White House senior policy adviser Stephen Miller lashed out at Congresswoman Alexandra Ocasio-Cortez Sunday, calling her characterization of U.S. detention facilities as concentration camps a “historical smear” and “sinful comment” that minimizes the suffering of victims of the Holocaust.
“I’m a Jew,” Miller said in his appearance on Fox News Sunday. “As a Jew, as an American Jew, I am profoundly outraged by the remarks by Ocasio-Cortez. It is a historical smear. It is a sinful comment. It minimizes the death of six million of my Jewish brothers and sisters. It minimizes their suffering. And it paints every patriotic law enforcement officer as a war criminal."
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Miller is known as an immigration reform hardliner. He was the architect of the so-called "Muslim ban" that blocked refugees from Iran, Iraq, Libya, Somalia, Sudan, Syria and Yemen from entering the United States. He was also a chief proponent of the "zero tolerance" policy of separating parents who crossed the U.S.-Mexico border from their children. In April, the Washington Post reported that U.S. President Donald Trump told Miller that he was in charge of all immigration and border affairs.
Last month, Ocasio-Cortez both stated and tweeted several times that the U.S. government “has established concentration camps on the southern border of the United States for immigrants, where they are being brutalized with dehumanizing conditions and dying,” doubling down on her characterization in the face of criticism that she was trivializing the Holocaust.
Miller told the show’s host, Chris Wallace, that Ocasio-Cortez’s words were “the comments we need to be focusing on,” deflecting Wallace’s attempts to question him about President Trump’s tweet telling Ocasio-Cortez and the three other members of "the Squad" of freshman congresswomen – Democratic Reps. Ilhan Omar of Minnesota, Ayanna Pressley of Massachusetts and Rashida Tlaib of Michigan – to “go back” to where they came from, and the chant of “send her back”, referring to Omar, at Trump’s North Carolina rally.
Trump, said Miller, “was clear” that he “disagreed” with the chant, despite the fact that video showed the president did not dispute or interrupt the chanting but let it continue for 13 seconds. Wallace said that Trump had done nothing, while presiding over the rally "that indicated any concern about the chant."
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Strongly defending the president against charges of racism, Miller said on the Fox program that "I fundamentally disagree with the view that if you criticize somebody and they happen to be a different color of skin, that happens to be a racial criticism."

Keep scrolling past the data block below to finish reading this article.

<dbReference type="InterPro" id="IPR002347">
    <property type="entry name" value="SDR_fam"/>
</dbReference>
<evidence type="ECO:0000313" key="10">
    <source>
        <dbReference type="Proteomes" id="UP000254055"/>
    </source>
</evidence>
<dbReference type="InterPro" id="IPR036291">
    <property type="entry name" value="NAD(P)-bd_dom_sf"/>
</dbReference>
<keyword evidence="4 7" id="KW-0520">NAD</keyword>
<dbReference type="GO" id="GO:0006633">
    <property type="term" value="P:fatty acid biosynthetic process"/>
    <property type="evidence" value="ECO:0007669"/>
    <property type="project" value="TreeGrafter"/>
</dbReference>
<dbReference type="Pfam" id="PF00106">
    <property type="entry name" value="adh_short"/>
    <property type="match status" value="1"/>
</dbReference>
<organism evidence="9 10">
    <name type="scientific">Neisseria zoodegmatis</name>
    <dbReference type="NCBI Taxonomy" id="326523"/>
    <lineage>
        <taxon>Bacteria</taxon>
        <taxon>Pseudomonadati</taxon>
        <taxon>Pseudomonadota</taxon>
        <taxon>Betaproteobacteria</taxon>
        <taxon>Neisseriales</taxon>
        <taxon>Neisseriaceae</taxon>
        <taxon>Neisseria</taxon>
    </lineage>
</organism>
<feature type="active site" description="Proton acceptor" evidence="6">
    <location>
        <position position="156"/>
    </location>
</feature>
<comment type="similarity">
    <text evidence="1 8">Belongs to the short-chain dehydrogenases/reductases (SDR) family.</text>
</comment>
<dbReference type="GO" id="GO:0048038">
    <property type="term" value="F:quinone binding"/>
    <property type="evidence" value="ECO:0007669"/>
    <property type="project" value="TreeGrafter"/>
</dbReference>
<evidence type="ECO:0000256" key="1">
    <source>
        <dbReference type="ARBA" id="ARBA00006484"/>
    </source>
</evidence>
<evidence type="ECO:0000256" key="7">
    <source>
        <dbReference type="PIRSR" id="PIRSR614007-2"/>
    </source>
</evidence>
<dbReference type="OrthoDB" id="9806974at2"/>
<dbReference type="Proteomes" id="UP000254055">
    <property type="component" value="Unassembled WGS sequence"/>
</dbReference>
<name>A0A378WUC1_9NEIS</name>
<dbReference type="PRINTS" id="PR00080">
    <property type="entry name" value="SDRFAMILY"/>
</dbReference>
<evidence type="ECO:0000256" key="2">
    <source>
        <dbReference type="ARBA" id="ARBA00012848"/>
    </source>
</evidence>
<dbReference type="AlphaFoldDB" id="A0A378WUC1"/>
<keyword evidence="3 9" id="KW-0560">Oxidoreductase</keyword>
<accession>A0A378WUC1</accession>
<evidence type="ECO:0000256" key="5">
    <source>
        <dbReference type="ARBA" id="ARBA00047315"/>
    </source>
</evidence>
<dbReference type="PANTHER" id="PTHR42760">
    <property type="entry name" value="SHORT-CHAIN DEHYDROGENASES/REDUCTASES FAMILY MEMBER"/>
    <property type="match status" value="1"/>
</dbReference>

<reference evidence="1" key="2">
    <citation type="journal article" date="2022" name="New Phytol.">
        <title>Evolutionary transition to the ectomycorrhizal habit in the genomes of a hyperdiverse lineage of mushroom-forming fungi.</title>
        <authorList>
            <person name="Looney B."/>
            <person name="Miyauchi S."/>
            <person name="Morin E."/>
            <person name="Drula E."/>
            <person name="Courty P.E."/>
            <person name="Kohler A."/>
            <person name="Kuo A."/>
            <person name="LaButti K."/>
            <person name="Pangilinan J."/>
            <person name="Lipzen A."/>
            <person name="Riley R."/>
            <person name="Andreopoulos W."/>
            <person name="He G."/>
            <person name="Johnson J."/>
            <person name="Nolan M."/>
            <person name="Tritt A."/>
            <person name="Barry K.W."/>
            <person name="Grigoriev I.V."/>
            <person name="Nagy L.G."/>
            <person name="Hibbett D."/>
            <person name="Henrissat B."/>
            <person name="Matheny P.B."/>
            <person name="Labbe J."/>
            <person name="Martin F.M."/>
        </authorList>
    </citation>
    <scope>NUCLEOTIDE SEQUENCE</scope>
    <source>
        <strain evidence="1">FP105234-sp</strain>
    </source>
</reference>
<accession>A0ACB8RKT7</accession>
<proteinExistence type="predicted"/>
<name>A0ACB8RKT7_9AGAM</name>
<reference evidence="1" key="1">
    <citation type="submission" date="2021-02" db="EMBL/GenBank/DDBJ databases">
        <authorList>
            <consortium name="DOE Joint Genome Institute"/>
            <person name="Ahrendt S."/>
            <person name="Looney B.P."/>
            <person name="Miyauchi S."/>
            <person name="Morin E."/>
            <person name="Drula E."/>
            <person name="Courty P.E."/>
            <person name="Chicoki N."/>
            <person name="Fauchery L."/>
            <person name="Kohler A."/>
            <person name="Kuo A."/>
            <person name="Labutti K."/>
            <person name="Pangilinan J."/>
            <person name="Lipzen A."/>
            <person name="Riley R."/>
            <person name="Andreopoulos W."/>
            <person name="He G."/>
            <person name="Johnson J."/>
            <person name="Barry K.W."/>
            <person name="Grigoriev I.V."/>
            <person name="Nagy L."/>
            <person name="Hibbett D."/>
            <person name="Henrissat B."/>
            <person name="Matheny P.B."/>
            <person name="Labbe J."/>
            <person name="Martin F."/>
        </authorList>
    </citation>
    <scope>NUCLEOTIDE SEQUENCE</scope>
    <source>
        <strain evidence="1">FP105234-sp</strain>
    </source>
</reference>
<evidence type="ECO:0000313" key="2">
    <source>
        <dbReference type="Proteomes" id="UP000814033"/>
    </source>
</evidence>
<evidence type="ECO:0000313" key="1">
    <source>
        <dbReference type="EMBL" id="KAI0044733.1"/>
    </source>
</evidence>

"The core issue," he added, "is that all the people in that audience and millions of patriotic Americans all across this country are tired of being beat up, condescended to, looked down upon, talked down to by members of Congress on the left in Washington, D.C., and their allies in many corners of the media."
Miller has been the target of criticism from much of the organized Jewish community for his unswerving stand on immigration policy. Last year, 17 left-leaning groups called on the White House to fire him for his “extreme viewpoints and advocacy of racist policies."
He was denounced by his childhood rabbi last year for his "negativity, violence, malice and brutality” in a Rosh Hashana sermon, with the charge that his advancement of family separation at the border “set back the Jewish contribution to making the world spiritually whole."
Also last year, Miller’s uncle, David Glosser, wrote of their family’s Jewish immigrant heritage, and how their relatives fled oppression in Eastern Europe and found a haven in America.
“I have watched with dismay and increasing horror,” Glosser wrote, “as my nephew, an educated man who is well aware of his heritage, has become the architect of immigration policies that repudiate the very foundation of our family’s life in this country."
In April, Ilhan Omar tweeted that Miller is a “white nationalist,” and “the fact that he still has influence on policy and political appointments is an outrage.” She was, in turn, accused of “targeting” Miller as a Jew by Jewish Republican congressman Lee Zeldin.